Kudos Where Due: Phillips Hue Smart Bulbs

We’ve had remote control lighting of some kind for almost twenty years. In the early days it was simple X-10 remote controlled outlets. For a while it was some Z-wave stuff. For the past two years it’s been Phillips Hue lights, which leverage Zigbee.

A few weeks ago one of the Phillips Hue bulbs began to occasionally turn itself on, completely on it’s own. This particular bulb was in my night stand. After going to bed, I’d ask Alexa to turn off the bedroom lights, which she would do as usual. A few minutes later my night stand lap would turn itself on.

The first time this was completely unexpected, and quite a shock. The second time wasn’t so shocking, but each time got progressively more annoying.

One Sunday morning I reached out to Phillips via the contact page on their web site. Also, via their Facebook page. Surprisingly, someone responded to the FB query with some simple suggestions; disable all third-party app integration and see if it still occurred. Also, try moving the bulb into a different lamp.

I removed the Hue connections to Yonomi and IFTTT, the two smart home apps that I’d used in the past. Over time the Hue and Alexa apps had themselves grown to encompass the functions I wanted without using these services.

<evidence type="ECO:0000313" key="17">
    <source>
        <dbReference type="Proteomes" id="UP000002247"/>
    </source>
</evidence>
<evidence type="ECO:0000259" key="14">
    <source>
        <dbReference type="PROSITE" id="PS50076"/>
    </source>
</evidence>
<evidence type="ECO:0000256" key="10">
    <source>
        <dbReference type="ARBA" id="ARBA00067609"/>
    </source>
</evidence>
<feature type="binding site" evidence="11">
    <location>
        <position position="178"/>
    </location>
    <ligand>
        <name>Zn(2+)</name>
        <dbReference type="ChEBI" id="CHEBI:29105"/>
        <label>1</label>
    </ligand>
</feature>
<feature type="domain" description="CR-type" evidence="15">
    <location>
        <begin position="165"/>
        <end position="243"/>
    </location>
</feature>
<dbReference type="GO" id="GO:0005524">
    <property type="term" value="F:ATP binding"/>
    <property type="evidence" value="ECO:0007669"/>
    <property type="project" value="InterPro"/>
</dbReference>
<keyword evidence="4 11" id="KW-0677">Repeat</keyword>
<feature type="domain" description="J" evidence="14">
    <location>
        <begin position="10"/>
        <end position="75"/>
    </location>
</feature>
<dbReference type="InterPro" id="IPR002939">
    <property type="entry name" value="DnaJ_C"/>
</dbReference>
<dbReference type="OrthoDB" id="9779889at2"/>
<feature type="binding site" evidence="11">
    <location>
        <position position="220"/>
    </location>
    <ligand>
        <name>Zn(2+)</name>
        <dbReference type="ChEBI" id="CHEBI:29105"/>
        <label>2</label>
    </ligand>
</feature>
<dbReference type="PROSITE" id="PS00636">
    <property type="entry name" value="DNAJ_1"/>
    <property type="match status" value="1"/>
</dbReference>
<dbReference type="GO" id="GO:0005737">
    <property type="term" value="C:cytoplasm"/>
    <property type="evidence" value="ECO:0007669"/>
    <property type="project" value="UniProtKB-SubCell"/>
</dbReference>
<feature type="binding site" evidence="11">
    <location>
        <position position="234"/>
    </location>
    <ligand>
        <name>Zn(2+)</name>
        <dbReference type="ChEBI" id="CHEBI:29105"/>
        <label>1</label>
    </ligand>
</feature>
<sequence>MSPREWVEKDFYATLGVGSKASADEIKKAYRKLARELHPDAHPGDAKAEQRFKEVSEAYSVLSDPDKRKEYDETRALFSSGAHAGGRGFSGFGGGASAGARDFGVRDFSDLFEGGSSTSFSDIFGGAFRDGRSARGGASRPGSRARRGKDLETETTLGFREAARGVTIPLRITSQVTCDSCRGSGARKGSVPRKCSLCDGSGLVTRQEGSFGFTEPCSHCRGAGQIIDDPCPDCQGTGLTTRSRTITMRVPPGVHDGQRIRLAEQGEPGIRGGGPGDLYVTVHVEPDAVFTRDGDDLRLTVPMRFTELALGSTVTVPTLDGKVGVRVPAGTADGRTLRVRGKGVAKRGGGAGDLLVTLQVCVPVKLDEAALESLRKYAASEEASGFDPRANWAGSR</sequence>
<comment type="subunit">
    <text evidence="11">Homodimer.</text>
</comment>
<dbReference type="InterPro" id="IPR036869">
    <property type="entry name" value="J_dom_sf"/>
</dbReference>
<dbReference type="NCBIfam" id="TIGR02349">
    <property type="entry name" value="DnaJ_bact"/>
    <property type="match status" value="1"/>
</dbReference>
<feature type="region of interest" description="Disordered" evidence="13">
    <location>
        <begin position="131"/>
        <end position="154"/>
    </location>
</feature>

Disabling all third party apps meant severing the link between the Hue lights and our Amazon Echo devices. Thus the only remote control of the lights was be via the app on our Android phones. No more asking Alexa to turn lights on or off by room. That was sure to annoy the Mrs. Nonetheless, it was only for a day or two as a diagnostic process, so I did as they requested.

As a backup, I ordered a Phillips Hue dimmer that would give us acceptable remote control of the bedroom lights. This dimmer acts in the Zigbee realm, so we’d have remote control even if we took the Hue hub off our local network. Taking it offline is the ultimate act of isolation from third-party apps.

Even before the new dimmer arrived the bedside lamp again misbehaved. On that basis, we know that the problem is not some remote app or service. We were narrowing the scope of possible causes.

Then something unexpected happened. Someone from Phillips called me. They were responding to the email contact. Given the experiments I had already run they were quickly able to point to a fault bulb as the most likely cause.

Further, they were able to decode the serial number to determine when that bulb was manufactured. That would suggest if it might still be under warranty. The bulb in question was made in June 2016, and most likely purchased in October 2016. Thus it was under warranty and Phillips would replace it.

Just knowing that the bulb itself was the cause of the behavior was useful. Until it can be returned, I moved it to a different location where its odd behavior would not cause a problem.

Kudos to Phillips for being in touch and being informed.